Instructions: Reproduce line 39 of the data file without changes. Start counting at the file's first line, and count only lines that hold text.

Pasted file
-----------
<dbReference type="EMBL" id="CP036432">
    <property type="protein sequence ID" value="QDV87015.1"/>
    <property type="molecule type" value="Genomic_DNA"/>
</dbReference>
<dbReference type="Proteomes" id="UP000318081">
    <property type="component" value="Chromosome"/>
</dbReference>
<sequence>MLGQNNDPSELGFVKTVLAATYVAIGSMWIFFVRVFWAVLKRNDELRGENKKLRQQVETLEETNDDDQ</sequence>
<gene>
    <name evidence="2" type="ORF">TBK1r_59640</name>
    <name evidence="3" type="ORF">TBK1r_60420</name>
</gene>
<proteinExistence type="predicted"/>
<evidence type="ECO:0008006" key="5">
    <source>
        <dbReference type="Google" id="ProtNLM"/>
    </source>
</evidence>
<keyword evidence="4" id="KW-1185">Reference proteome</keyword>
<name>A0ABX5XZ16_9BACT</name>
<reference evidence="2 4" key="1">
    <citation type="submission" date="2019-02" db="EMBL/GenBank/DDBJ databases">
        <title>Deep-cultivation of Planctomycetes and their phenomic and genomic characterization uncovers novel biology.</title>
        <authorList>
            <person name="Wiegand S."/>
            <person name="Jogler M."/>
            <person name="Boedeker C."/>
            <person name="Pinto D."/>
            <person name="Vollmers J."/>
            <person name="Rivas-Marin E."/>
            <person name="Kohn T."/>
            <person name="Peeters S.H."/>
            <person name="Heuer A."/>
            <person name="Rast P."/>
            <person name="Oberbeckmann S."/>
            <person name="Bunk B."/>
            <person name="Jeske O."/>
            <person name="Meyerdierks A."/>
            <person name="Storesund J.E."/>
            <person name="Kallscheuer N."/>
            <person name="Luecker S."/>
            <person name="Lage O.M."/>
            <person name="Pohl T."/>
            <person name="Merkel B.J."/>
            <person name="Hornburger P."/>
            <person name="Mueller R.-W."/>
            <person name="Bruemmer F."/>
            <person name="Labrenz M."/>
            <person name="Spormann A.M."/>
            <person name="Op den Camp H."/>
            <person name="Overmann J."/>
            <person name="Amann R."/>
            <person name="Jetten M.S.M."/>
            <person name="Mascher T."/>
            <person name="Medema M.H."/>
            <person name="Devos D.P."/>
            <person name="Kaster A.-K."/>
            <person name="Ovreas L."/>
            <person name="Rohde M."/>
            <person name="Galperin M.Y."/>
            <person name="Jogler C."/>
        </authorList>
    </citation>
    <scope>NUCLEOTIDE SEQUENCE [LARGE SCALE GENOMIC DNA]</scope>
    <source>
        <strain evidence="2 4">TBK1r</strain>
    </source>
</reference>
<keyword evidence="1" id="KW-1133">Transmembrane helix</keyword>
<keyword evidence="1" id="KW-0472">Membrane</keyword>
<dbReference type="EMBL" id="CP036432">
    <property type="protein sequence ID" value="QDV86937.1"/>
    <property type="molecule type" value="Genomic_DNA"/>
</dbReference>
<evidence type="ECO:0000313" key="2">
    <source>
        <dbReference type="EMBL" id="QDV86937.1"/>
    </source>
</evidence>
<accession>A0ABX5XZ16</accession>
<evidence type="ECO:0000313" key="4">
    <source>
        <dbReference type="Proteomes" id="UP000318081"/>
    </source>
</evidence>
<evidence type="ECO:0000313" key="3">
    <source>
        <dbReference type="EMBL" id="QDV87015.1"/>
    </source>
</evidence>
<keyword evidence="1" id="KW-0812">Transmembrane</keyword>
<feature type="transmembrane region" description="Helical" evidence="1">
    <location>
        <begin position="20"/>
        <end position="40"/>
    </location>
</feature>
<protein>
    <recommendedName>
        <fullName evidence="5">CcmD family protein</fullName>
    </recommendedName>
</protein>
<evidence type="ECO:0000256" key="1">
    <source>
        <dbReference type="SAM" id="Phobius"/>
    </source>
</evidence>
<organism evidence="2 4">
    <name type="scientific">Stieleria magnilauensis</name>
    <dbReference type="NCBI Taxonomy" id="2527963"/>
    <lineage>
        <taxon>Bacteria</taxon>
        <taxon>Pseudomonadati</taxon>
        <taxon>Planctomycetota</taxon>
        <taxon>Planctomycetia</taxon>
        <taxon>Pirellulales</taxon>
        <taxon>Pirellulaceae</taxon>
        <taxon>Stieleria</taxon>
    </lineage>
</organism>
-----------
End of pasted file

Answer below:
            <person name="Storesund J.E."/>